• Do not stick to a single kind of fruit or vegetables. Try to serve your dog a variety of vegetables so he can get a bunch of different nutrients from different vegetables.
  • Your dog’s diet shouldn’t be solely meat or solely veggies. Plan a balanced meal and feed your dog in the best possible manner.

Vegetables good for dogs

Do dogs need fruits and vegetables? Yes, they do. The question that you have now is, which ones? Keep reading, and you will know the healthiest options for your dog.

Apples

Apples are an excellent source of vitamin C and A. They can be proven as your best yet favorite snack for overweight dogs. Make sure to remove their seeds before serving.

Bananas

Bananas are great low calories treat for dogs but in moderation. They are high in biotin, fiber, potassium, and vitamins. Don’t serve them as the main meal, serve them as a snack when your dog is not too hungry.

Spinach

Spinach is rich in minerals such as iron, calcium, potassium, and magnesium. It is also full of vitamins C, K, E, B6, and B9. Lastly, it contains plenty of carotenoids and folic acid.

Yams

Also known as sweet potatoes. Yams are excellent for improving digestive health owing to their high fiber content. They also contain vitamins B6 and C and are rich in manganese and beta-carotene.

Cucumber

Cucumbers have high water content helping with rehydration. They also contain massive amounts of antioxidants and phytonutrients.

Cranberries 

As we all know cranberries are best for the urinary tract. Dried cranberries are safe to serve your dogs. Make sure to let them consume in a small quantity.

Celery

Celery offers vitamins C and A, which have antioxidant effects and their more well-known benefits.

Kale

Kale is an excellent source of vitamins A and K and iron, making it ideal for bone health, immune system function, healthy vision, and metabolism.

Green Beans

Green beans have plenty of essential nutrients such as vitamins B6, K, C, A, iron, and calcium. They also are rich in fiber and have few calories, helping dogs feel full.

Broccoli

Broccoli contains vitamin C and K, as well as potassium. It is ideal for improving the health and bone strength of dogs.

Carrots

Carrots are full of vitamin A, K, and B6 and have plenty of beta-carotene, biotin, and potassium.

Beets

Beets are rich in vitamin C, potassium, manganese, fiber, and folate. Nutrients to improve your dog’s digestion and immune system.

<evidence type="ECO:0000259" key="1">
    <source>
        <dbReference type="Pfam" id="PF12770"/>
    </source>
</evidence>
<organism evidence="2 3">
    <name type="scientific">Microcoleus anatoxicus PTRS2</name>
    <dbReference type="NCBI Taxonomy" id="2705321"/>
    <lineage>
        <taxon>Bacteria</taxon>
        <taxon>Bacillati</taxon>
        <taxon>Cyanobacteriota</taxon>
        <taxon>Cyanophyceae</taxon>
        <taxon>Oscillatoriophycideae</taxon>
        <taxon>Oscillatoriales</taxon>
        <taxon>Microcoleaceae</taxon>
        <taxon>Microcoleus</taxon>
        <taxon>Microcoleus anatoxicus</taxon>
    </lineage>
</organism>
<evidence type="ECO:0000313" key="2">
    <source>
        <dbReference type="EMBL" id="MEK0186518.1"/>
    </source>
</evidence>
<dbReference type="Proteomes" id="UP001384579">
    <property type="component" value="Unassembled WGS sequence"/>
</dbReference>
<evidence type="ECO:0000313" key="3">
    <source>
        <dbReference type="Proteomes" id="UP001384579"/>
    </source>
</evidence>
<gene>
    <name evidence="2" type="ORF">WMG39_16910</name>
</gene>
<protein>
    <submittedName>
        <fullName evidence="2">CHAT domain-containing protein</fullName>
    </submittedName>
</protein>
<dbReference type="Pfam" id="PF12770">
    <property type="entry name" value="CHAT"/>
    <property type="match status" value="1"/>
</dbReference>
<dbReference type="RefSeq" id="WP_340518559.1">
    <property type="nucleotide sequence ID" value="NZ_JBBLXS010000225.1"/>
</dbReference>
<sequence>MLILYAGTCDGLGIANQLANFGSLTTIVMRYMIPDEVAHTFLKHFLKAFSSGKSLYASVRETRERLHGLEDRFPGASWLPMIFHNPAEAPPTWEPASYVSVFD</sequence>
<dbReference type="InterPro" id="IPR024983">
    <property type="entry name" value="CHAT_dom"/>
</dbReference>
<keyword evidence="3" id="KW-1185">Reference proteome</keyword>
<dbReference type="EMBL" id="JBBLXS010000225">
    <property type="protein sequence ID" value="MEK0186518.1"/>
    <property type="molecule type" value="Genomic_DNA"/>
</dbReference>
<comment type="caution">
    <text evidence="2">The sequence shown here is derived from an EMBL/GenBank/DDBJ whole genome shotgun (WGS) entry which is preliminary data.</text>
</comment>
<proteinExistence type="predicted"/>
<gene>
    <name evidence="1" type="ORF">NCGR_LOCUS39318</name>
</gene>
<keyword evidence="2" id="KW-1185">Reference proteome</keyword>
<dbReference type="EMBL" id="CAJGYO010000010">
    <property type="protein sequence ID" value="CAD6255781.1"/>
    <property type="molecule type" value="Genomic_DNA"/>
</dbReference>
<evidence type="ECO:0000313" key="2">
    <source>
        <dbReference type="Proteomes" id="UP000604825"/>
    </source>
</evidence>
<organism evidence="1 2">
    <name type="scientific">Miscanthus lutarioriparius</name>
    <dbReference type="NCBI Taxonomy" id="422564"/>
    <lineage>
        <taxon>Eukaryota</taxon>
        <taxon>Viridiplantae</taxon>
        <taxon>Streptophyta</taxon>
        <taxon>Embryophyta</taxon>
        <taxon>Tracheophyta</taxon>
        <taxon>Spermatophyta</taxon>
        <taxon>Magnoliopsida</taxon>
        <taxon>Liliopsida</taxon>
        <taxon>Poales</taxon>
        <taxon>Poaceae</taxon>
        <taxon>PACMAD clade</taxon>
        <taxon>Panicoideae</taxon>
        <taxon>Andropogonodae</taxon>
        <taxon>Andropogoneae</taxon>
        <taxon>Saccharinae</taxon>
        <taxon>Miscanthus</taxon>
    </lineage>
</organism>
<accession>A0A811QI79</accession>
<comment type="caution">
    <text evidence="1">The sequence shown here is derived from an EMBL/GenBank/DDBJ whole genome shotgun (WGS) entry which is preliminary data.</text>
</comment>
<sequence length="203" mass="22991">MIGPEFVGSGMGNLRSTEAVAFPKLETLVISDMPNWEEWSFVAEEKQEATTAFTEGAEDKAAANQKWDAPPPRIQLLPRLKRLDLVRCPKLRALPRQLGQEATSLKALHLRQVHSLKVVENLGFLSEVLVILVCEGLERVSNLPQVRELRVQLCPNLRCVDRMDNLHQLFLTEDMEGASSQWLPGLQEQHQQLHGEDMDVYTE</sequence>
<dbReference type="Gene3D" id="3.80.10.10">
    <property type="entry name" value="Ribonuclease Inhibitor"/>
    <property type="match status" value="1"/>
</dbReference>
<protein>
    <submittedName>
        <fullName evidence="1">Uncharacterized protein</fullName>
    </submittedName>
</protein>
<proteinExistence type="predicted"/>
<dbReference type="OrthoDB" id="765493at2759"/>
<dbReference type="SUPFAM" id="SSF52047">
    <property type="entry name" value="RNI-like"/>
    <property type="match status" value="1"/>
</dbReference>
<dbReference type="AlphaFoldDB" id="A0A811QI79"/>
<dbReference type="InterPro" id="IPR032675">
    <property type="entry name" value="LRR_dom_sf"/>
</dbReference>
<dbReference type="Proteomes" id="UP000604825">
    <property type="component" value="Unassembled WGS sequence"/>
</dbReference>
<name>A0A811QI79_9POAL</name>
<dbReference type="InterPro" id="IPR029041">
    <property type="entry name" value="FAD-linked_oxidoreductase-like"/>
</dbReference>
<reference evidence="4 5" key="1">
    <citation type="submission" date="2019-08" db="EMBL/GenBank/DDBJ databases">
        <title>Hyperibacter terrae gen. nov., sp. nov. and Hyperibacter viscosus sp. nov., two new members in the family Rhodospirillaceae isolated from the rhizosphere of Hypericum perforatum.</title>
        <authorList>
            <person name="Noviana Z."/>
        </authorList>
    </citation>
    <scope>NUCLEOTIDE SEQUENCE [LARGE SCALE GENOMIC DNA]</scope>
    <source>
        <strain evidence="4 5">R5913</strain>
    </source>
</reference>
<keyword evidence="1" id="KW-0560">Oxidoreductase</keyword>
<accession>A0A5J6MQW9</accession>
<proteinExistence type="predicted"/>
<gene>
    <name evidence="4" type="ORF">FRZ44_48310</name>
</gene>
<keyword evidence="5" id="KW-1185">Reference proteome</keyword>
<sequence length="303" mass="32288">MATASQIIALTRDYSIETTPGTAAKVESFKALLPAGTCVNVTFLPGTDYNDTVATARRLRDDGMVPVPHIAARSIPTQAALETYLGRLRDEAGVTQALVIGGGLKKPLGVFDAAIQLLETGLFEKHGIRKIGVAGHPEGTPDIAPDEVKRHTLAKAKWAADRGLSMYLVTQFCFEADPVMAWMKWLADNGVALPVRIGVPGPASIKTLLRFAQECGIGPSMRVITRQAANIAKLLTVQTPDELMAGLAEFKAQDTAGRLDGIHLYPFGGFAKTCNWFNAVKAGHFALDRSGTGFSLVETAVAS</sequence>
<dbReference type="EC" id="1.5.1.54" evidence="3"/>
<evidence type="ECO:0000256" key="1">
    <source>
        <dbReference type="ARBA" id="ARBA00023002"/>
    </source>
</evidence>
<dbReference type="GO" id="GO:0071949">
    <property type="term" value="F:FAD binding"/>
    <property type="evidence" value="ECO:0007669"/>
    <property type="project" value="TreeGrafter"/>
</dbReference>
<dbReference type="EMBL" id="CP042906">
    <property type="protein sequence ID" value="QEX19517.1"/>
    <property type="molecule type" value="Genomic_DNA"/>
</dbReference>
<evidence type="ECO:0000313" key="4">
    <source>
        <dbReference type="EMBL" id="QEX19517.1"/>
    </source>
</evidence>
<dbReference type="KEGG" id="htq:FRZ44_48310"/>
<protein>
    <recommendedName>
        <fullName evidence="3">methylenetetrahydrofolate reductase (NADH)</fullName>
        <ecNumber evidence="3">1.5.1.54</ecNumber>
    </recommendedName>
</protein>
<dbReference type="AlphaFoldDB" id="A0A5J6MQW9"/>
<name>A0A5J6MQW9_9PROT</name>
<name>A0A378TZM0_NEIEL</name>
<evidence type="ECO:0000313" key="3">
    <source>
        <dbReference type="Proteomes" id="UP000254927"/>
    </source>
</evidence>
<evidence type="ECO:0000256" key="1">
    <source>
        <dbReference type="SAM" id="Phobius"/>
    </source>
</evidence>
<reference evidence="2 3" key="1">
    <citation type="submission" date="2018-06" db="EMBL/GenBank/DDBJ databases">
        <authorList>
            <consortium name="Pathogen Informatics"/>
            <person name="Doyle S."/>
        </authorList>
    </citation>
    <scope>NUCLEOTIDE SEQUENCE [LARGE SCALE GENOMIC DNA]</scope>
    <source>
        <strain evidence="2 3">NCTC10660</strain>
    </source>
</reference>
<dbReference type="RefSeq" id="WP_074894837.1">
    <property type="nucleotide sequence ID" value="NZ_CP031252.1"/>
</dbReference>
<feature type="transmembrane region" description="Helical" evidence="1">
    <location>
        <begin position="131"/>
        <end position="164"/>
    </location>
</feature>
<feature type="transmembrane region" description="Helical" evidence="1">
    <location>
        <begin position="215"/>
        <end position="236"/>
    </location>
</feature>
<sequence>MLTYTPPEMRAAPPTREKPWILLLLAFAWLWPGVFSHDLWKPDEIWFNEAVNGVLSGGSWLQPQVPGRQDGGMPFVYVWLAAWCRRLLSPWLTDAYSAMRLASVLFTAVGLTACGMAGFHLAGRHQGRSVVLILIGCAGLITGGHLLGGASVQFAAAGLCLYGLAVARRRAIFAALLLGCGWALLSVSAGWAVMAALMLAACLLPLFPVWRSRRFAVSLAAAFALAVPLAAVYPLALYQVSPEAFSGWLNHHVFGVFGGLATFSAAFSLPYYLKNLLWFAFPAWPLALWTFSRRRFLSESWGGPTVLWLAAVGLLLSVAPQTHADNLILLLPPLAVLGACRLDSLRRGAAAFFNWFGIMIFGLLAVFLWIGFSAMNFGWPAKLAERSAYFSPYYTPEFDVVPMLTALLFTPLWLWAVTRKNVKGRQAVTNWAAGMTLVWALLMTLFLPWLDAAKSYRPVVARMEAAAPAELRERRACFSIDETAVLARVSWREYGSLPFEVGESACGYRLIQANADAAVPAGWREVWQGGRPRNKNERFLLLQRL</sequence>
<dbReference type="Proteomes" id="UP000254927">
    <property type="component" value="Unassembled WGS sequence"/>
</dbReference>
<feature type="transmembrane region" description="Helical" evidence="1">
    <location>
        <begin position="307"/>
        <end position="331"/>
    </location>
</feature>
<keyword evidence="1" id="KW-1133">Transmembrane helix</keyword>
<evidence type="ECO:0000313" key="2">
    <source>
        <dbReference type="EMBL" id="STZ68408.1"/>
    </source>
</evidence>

Butternut Squash

Rich in vitamins such as A, B6, and C help your dog’s cardiovascular system and vision. 

Fruits and vegetables to avoid

Even though they are suitable for humans, some fruits and vegetables can have ill effects on dogs. Keep your dog away from these:

Persimmons, plums, peaches, cherries, and apricots

Persimmon seeds can irritate your dog, while the pits of plums, apricots, peaches, and cherries contain cyanide, a dangerous poison.

Grapes, currants, and raisins

These fruits can cause severe kidney damage. Keep your dog well clear of them.

Rhubarb

Rhubarb can cause issues with the nervous system, kidneys, and digestive tract. It also reduces calcium levels, potentially causing renal failure.

Mushrooms

Mushrooms from the store are acceptable. However, wild mushrooms may be toxic, and you should avoid letting your dog eat them.

Tomatoes

Although the fully ripe fruit of the tomato plant is largely perceived as healthy for dogs, the plant’s green parts possess a toxin known as solanine. However, a dog would have to consume a big amount of tomato plant to become ill but it’s best to avoid tomatoes altogether just to be secure.

Aromatics such as chives, onions, and garlic

These are harmful to your dog’s kidneys as they attack their blood cells, leading to low iron levels.

Be highly cautious when it comes to onions. Onions can induce red blood cell instability in your dog, as well as nausea, diarrhea, stomach problems, and vomiting. Onion sickness is more significant in Japanese dog breeds such as Akitas and Shiba Inus, but all dogs are sensitive to it.

Final Words

Do dogs need fruits and vegetables? Yes, they do, and there are several reasons why. Now that you have made it this far, not only do you know that, but you also know what to and what not to feed your dog when it comes to greens.

Ensuring that your dog’s diet is well balanced is one of your most important responsibilities as an owner; ensure that your dog sees the vet and has its diet and health reviewed periodically.